10401_000_028As you review the October 2011 general conference, you can use these pages (and Conference Notebooks in future issues) to help you study and apply the recent teachings of the living prophets and apostles.“What I the Lord have spoken, I have spoken; … whether by mine own voice or by the voice of my servants, it is the same” (D&C 1:38).
“Not a day has gone by that I have not communicated with my Father in Heaven through prayer. It is a relationship I cherish—one I would literally be lost without. If you do not now have such a relationship with your Father in Heaven, I urge you to work toward that goal. As you do so, you will be entitled to His inspiration and guidance in your life—necessities for each of us if we are to survive spiritually during our sojourn here on earth. Such inspiration and guidance are gifts He freely gives if we but seek them.”
President Thomas S. Monson, “Stand in Holy Places,” Liahona and Ensign, Nov. 2011, 84.
Go and Do
Elder L. Tom Perry of the Quorum of the Twelve Apostles taught that to advance an understanding of the Church, we should:
“Be bold in our declaration of Jesus Christ. We want others to know that we believe He is the central figure in all human history.”
“Be righteous examples to others. … Our lives should be examples of goodness and virtue as we try to emulate His example to the world.”
“Speak up about the Church. In the course of our everyday lives, we are blessed with many opportunities to share our beliefs with others.”
From “Perfect Love Casteth Out Fear,” Liahona and Ensign, Nov. 2011, 42–43.
Fill in the Blank
“Prayerful study of _______________ will build faith in God the Father, in His Beloved Son, and in His gospel. It will build your faith in God’s prophets, ancient and modern. It can draw you closer to God than any other book. It can change a life for the better.” (Henry B. Eyring, “A Witness,” Liahona and Ensign, Nov. 2011, 70.)
“A _______________ becomes an enduring friend that is not weakened with the passage of time.” (Richard G. Scott, “The Power of Scripture,” Liahona and Ensign, Nov. 2011, 6.)
“For those who think the trials they face are unfair, the _______________ covers all of the unfairness of life.” (Quentin L. Cook, “The Songs They Could Not Sing,” Liahona and Ensign, Nov. 2011, 106.)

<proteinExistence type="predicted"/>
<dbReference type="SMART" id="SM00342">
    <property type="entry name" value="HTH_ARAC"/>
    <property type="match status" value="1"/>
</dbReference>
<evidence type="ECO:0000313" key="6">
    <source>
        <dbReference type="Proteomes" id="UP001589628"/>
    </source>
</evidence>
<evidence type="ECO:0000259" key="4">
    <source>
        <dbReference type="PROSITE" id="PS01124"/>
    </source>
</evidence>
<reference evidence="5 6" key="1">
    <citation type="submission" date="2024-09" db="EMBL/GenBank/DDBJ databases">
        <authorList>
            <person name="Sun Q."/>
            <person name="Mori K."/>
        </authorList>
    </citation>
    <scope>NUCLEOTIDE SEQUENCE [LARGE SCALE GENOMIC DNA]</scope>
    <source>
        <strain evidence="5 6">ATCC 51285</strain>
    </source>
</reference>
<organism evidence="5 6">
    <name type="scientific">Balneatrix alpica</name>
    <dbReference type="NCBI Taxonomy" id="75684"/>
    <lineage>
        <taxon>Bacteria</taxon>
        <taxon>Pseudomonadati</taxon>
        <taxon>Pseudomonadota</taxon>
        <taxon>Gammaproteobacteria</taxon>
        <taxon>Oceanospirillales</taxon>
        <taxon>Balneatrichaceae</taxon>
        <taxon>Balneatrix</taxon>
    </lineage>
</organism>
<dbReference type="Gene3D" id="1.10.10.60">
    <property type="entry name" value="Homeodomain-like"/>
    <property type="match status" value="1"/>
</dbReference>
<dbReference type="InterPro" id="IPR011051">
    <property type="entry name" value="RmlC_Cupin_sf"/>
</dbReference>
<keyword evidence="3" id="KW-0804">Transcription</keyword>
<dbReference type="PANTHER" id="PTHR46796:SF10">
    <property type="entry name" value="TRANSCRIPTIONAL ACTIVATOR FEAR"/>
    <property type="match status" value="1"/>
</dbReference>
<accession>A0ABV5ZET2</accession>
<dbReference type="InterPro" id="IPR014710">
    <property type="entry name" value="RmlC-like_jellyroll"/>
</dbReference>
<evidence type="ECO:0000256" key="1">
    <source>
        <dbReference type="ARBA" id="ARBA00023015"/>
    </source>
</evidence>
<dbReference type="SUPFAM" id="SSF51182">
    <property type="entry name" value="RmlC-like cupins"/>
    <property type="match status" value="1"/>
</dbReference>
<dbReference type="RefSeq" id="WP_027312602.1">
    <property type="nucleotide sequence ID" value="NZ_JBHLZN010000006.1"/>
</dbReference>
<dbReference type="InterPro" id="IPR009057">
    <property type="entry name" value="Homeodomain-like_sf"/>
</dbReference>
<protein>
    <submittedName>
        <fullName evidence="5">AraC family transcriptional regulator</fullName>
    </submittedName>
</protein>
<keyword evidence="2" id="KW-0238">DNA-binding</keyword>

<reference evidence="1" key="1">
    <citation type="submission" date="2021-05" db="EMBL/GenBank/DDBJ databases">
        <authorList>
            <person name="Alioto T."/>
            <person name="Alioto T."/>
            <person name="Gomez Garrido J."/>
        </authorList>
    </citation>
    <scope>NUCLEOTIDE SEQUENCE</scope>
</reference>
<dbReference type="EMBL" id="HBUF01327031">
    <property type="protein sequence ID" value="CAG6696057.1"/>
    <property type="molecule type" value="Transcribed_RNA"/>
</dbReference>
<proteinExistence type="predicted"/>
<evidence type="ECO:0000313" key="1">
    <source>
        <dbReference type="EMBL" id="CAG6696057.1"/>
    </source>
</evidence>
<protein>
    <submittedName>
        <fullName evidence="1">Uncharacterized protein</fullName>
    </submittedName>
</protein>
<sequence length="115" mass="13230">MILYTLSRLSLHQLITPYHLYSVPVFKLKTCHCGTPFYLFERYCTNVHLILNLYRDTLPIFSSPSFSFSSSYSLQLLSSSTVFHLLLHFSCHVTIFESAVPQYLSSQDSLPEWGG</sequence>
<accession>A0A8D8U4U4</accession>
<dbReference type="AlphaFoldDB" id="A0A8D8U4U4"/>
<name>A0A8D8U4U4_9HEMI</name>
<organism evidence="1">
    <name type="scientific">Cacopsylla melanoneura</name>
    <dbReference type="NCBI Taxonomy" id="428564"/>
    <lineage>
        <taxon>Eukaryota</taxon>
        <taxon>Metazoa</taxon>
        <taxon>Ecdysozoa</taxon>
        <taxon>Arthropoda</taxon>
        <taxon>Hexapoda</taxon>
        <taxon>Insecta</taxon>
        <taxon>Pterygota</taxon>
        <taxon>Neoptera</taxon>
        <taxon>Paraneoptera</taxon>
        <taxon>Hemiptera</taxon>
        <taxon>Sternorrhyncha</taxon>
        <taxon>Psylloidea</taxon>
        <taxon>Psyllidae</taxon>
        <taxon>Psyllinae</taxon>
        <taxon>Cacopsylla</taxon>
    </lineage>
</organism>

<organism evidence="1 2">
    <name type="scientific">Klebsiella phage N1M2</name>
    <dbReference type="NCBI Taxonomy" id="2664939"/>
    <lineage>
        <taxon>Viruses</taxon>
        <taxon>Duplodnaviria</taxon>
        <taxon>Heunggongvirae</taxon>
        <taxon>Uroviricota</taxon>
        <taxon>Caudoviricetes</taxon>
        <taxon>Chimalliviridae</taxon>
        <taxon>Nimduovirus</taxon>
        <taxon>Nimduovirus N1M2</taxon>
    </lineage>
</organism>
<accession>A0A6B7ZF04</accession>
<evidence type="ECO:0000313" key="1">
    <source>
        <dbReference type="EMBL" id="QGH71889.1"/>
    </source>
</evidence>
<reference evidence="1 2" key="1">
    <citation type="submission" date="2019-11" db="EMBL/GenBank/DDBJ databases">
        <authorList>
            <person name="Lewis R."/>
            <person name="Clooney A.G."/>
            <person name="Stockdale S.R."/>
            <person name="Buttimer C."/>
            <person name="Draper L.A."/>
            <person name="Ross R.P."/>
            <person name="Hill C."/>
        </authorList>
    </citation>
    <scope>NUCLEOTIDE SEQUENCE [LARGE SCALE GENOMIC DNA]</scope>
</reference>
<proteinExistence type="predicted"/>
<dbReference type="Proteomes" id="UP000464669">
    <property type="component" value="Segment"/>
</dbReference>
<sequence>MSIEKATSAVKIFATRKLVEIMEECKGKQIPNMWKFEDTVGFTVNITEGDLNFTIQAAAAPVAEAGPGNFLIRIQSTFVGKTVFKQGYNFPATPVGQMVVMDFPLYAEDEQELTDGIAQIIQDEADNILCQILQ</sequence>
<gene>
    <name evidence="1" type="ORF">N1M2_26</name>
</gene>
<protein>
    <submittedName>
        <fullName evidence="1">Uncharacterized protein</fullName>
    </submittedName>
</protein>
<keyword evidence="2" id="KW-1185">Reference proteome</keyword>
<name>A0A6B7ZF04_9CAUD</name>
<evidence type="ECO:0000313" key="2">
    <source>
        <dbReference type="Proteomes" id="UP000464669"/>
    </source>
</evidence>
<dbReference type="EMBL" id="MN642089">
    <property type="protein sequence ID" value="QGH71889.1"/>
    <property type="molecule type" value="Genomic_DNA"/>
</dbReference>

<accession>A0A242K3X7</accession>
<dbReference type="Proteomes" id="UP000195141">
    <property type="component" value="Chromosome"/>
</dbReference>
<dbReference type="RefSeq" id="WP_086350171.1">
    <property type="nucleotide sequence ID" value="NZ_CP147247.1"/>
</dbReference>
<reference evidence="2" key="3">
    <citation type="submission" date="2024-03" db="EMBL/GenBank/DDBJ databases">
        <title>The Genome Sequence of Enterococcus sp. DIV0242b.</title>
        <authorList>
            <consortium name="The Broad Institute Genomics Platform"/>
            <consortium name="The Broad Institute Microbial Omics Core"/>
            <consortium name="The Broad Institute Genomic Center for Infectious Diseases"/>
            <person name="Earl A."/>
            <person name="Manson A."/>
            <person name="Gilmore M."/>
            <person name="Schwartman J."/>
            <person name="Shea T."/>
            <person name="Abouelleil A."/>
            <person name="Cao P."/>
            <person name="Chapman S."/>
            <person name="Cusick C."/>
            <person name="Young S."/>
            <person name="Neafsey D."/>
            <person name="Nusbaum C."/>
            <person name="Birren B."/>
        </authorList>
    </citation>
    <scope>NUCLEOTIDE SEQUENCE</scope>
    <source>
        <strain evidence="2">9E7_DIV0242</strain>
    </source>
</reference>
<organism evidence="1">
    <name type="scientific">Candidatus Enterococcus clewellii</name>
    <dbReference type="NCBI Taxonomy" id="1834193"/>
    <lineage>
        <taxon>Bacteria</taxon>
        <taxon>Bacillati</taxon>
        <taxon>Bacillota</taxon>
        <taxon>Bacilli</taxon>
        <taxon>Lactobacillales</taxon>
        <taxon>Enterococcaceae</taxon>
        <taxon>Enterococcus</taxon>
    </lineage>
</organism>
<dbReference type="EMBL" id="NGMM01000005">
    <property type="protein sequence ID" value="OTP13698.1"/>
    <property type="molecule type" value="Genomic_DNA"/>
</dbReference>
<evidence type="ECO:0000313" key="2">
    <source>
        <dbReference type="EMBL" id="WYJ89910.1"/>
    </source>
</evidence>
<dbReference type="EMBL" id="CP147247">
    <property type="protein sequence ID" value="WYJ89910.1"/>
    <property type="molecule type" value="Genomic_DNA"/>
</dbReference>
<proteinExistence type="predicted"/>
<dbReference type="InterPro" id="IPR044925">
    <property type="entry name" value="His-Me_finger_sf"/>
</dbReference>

“When we have _______________, we are willing to serve and help others when it is inconvenient and with no thought of recognition or reciprocation.” (Silvia H. Allred, “Charity Never Faileth,” Liahona and Ensign, Nov. 2011, 115.)
To read, watch, or listen to general conference addresses, visit conference.lds.org.
Courage to Stand Alone
President Thomas S. Monson, “Dare to Stand Alone,” Liahona and Ensign, Nov. 2011, 61–62.
“I believe my first experience in having the courage of my convictions took place when I served in the United States Navy near the end of World War II. …
“I shall ever remember when Sunday rolled around after the first week [of boot camp]. We received welcome news from the chief petty officer. Standing at attention on the drill ground in a brisk California breeze, we heard his command: ‘Today everybody goes to church—everybody, that is, except for me. I am going to relax!’ Then he shouted, ‘All of you Catholics, you meet in Camp Decatur—and don’t come back until three o’clock. Forward, march!’ A rather sizeable contingent moved out. Then he barked out his next command: ‘Those of you who are Jewish, you meet in Camp Henry—and don’t come back until three o’clock. Forward, march!’ A somewhat smaller contingent marched out. Then he said, ‘The rest of you Protestants, you meet in the theaters at Camp Farragut—and don’t come back until three o’clock. Forward, march!’
“Instantly there flashed through my mind the thought, ‘Monson, you are not a Catholic; you are not a Jew; you are not a Protestant. You are a Mormon, so you just stand here!’ I can assure you that I felt completely alone. Courageous and determined, yes—but alone.
“And then I heard the sweetest words I ever heard that chief petty officer utter. He looked in my direction and asked, ‘And just what do you guys call yourselves?’ Until that very moment I had not realized that anyone was standing beside me or behind me on the drill ground. Almost in unison, each of us replied, ‘Mormons!’ It is difficult to describe the joy that filled my heart as I turned around and saw a handful of other sailors.
“The chief petty officer scratched his head in an expression of puzzlement but finally said, ‘Well, you guys go find somewhere to meet. And don’t come back until three o’clock. Forward, march!’ …
“Although the experience turned out differently from what I had expected, I had been willing to stand alone, had such been necessary.
“Since that day, there have been times when there was no one standing behind me and so I did stand alone. How grateful I am that I made the decision long ago to remain strong and true, always prepared and ready to defend my religion.”
Questions to ponder:
What effect does our standing strong have on others?
Can you remember a time when your courage and convictions were tested? How did you respond?
What can we do to prepare ourselves to stand strong?
Consider writing your thoughts in a journal or discussing them with others.
Additional resources on this topic: Guide to the Scriptures, “Courage, Courageous”; Thomas S. Monson,
1. the Book of Mormon; 2. memorized scripture; 3. Atonement; 4. charity.